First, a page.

Our Pou

On 15 April 2015, Dame Tariana Turia and Professor Sir Mason Durie were confirmed as Pou (Patrons) of Te Pou Matakana

“We are delighted and honoured to have Sir Mason and Dame Tariana as our Pou. Their support will be key in helping us to raise awareness of the vital work we do with Whānau Ora Partners and whānau across the North Island and we look forward to working closely with them” said TPM chair, Merepeka Raukawa-Tait.


Dame Tariana Turia

Ngāti Apa, Ngā Wairiki, Ngā Rauru, Ngāti Tūwharetoa, Whanganui | Pou, Te Pou Matakana

Dame Tariana Turia is widely regarded as the ‘Whaea’, or ‘Mother’, of Whānau Ora and was responsible for introducing it as a government policy for helping families in 2010.

Dame Tariana has held several ministerial portfolios including Minister responsible for Whānau Ora, Disability Issues, the Community and Voluntary Sector, as well as further Associate Ministerial responsibilities including Health, Housing, Social Development and Tertiary Education, Skills and Employment.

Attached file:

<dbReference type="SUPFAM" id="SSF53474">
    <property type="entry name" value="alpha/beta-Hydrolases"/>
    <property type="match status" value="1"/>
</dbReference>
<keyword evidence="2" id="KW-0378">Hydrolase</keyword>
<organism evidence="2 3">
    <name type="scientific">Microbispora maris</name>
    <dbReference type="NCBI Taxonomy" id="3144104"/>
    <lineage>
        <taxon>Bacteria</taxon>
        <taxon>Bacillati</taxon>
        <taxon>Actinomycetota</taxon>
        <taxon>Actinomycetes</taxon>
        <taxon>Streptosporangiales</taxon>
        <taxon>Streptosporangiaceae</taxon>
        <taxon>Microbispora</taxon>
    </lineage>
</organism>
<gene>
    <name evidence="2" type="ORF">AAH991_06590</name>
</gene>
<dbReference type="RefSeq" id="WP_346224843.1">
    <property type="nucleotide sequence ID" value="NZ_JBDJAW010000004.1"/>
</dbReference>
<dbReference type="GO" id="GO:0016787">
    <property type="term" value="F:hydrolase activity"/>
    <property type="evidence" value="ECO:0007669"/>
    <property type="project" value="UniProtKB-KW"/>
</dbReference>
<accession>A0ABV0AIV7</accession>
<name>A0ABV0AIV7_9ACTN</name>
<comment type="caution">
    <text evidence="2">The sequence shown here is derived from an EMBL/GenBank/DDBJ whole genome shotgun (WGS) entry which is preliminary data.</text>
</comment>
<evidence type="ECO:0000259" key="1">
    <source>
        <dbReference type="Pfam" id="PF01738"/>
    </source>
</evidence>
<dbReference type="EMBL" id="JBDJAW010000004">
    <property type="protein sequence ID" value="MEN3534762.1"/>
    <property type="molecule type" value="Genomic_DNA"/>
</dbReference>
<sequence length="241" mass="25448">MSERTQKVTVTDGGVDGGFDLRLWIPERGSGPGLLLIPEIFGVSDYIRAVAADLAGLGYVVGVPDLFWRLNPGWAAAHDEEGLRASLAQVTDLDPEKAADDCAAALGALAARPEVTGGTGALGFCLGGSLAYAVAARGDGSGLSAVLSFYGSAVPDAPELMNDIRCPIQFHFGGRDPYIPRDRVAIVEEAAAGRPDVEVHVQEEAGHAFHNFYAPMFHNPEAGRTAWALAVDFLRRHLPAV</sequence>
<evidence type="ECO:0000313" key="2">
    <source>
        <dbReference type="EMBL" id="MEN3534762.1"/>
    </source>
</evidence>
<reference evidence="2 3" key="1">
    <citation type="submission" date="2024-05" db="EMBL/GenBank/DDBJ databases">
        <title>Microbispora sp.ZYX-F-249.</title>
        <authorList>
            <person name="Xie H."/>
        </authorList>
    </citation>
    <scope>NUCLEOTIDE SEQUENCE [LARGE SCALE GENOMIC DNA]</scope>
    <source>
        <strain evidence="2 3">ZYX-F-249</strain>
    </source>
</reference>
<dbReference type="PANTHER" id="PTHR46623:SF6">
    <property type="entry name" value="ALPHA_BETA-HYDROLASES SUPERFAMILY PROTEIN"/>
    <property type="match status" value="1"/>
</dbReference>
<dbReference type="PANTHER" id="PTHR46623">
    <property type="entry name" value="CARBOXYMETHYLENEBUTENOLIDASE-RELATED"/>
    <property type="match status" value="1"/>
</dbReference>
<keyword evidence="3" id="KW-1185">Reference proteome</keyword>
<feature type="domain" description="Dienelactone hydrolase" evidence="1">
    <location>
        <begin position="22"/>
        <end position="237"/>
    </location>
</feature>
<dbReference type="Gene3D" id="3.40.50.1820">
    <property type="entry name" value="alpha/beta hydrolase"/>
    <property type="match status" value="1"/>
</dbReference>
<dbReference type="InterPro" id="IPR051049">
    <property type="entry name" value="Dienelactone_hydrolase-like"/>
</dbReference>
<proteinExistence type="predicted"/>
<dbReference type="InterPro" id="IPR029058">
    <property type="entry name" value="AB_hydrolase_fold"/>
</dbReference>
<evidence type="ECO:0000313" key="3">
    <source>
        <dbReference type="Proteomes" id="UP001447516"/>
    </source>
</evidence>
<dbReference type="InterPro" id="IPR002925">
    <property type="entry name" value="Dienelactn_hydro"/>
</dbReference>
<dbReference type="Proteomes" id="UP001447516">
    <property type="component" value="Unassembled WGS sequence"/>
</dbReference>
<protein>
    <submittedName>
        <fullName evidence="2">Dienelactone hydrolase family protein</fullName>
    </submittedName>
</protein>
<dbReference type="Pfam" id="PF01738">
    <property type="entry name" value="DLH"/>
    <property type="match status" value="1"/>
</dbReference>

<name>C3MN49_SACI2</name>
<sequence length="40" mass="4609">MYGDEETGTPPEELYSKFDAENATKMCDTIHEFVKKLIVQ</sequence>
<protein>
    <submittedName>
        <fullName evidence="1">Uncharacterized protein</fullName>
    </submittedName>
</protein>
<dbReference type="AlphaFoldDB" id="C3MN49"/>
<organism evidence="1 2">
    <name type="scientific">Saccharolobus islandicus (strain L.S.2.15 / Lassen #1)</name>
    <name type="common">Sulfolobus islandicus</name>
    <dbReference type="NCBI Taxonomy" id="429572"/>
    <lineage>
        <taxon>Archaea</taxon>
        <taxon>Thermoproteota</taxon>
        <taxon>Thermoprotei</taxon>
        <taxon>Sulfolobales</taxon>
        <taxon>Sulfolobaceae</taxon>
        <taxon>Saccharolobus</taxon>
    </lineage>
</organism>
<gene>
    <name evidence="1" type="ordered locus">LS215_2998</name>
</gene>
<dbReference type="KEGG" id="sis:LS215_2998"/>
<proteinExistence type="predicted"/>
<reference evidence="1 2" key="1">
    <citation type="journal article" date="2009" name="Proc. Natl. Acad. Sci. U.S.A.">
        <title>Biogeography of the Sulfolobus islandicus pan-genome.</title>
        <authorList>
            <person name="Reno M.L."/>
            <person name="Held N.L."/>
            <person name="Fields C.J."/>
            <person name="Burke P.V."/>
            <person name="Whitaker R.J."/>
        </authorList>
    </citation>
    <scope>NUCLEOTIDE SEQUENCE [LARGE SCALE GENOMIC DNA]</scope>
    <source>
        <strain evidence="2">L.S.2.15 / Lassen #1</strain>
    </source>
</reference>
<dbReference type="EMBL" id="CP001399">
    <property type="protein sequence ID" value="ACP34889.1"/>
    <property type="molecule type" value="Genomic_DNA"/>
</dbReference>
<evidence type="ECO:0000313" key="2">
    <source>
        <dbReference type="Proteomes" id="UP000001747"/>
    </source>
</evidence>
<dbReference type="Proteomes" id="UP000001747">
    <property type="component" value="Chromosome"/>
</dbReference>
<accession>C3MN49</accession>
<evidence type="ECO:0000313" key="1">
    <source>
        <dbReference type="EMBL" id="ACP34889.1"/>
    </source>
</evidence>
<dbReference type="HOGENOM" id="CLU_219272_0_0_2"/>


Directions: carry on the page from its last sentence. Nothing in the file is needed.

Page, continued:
Through her work in and outside of Parliament, she was able to significantly and positively affect the lives of countless others. She established the first Community and Voluntary Sector office, introduced the Treaty of Waitangi clause into the Health and Disability Act, and promoted the uptake of cultural competency as a basic standard right across the health sector. Her contributions towards the prevention of rheumatic fever and wide-ranging tobacco reform have seen her highly acclaimed on the international stage.


Emeritus Professor Sir Mason Durie

Rangitāne, Ngāti Kauwhata, Ngāti Raukawa | Pou, Te Pou Matakana

Emeritus Professor Sir Mason Durie is one of New Zealand’s most highly respected academics. His research on whānau development provided an important platform for Whānau Ora. He worked closely with Dame Tariana Turia to develop the Whānau Ora approach and was the founding Chair of the original Whānau Ora Taskforce in 2008.

He has been a Fellow of the Royal Society of New Zealand since 1995 and a Companion of the New Zealand Order of Merit since 2001. In 2008, Otago University awarded him an Honorary Doctor of Laws degree. Prior to retirement in 2012 he was Professor of Māori Research and Development and Deputy Vice-Chancellor at Massey University. He was appointed Professor Emeritus in 2013.

His extensive publications continue to be widely quoted within New Zealand and internationally, especially in connection with indigenous health advancement. In 2010 he was knighted for services to public health and especially Māori health.